In the absence of something that will let people do what they just can’t do on other platforms, it is now required to keep up just to stand still, to provide what alternatives do, lest you get left behind. In most aspects they still do, but they are clearly slipping. In category after category, Apple is making tradeoffs that a large part of its audience simply don’t agree with, and sooner or later, it will result in them leaving.

The capabilities of the hardware Apple puts out now does not advance the state of computing one bit. It merely packages it in a smaller package. I’m all for miniaturization, I’m all for progress, I’m even all for maintaining the current MacBook – what I’m not for is being told to stop solving the problems I still need to solve, because our priorities shifted. If you’re going to be selling “trucks”, they’d better still be trucks.

Any moral claim Apple has ever had for claiming to do “what’s good for you” has evaporated, at least in this scenario, at least to this crowd. While they may still know how to “roll” to a certain degree, they have a Mac platform whose constituent parts, be it surrounding ecosystem of accessories, software quality or predictable hardware roadmap, are coming apart at the seams and a deafening, media-managed silence to explain it.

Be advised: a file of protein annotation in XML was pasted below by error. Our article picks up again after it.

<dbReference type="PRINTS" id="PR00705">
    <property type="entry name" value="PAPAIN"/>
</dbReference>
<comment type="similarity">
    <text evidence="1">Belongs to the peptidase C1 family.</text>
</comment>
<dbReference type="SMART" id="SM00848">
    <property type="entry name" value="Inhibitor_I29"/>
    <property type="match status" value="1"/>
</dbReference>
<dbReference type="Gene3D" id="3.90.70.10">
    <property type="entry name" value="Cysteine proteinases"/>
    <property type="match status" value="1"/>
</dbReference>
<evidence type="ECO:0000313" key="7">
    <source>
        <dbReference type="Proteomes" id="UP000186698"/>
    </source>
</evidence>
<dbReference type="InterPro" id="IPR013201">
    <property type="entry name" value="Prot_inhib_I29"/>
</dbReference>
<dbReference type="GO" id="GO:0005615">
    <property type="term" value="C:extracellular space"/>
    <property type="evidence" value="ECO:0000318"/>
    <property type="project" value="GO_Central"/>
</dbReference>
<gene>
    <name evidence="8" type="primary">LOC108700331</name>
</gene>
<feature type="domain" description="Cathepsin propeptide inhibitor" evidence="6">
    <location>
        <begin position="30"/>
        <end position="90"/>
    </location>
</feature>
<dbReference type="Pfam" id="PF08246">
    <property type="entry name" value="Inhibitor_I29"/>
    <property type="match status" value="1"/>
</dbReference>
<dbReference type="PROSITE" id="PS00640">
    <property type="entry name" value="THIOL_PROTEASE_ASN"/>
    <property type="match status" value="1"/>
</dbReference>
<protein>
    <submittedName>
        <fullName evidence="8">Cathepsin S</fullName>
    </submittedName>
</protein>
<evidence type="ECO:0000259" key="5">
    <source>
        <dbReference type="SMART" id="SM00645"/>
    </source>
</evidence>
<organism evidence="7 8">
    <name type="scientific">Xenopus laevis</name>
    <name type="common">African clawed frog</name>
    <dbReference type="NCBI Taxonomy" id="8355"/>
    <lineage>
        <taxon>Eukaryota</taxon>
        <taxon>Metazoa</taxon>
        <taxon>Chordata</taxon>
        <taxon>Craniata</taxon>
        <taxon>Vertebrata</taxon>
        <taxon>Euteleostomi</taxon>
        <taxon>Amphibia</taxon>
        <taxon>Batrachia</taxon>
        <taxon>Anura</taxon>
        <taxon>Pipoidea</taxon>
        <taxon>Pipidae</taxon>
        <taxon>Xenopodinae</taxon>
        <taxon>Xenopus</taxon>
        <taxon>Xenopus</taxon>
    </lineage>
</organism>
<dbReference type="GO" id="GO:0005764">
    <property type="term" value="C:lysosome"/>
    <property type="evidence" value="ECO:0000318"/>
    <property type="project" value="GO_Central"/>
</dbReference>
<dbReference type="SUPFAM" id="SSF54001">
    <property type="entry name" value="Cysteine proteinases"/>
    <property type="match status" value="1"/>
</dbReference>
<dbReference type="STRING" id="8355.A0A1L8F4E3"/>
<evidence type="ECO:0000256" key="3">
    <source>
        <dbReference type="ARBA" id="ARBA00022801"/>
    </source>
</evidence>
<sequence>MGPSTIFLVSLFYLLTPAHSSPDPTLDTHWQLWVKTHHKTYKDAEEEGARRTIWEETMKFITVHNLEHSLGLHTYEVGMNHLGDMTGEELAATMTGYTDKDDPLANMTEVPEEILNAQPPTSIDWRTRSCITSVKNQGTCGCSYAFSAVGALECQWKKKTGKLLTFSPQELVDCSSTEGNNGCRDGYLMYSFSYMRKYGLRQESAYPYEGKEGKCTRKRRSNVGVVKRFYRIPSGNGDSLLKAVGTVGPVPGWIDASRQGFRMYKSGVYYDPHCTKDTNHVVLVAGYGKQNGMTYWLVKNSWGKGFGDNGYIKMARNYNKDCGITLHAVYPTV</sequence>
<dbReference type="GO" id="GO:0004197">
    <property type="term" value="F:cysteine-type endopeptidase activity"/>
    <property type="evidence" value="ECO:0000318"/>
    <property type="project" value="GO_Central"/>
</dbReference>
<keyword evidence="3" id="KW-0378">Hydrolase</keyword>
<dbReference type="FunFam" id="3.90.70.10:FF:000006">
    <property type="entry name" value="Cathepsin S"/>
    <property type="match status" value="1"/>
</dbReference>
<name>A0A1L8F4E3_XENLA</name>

The ability to provide a platform that makes it possible to do things you did not even know you wanted has been replaced with not even being able to provide a platform that makes it possible to do the things you need to do, and it is entirely due to Apple’s infatuation with the role it has sometimes played; its recent obsession with trying to capture the elusive light in a bottle with every single thing it does, as if the mere belief that “only Apple can do that” made it so.

Headphone Meltdown

Apple has lost it completely:

  1. On macOS Sierra, when you click the play/pause button on attached headphones and Siri is Off, an alert comes up asking you whether you want to enable Siri. Every. Single. Time. No matter what you do. (Reported: Radar 28386625.)

  2. On iOS 10, if the screen is off, the Lightning headphone adapter stops playing back music after five minutes.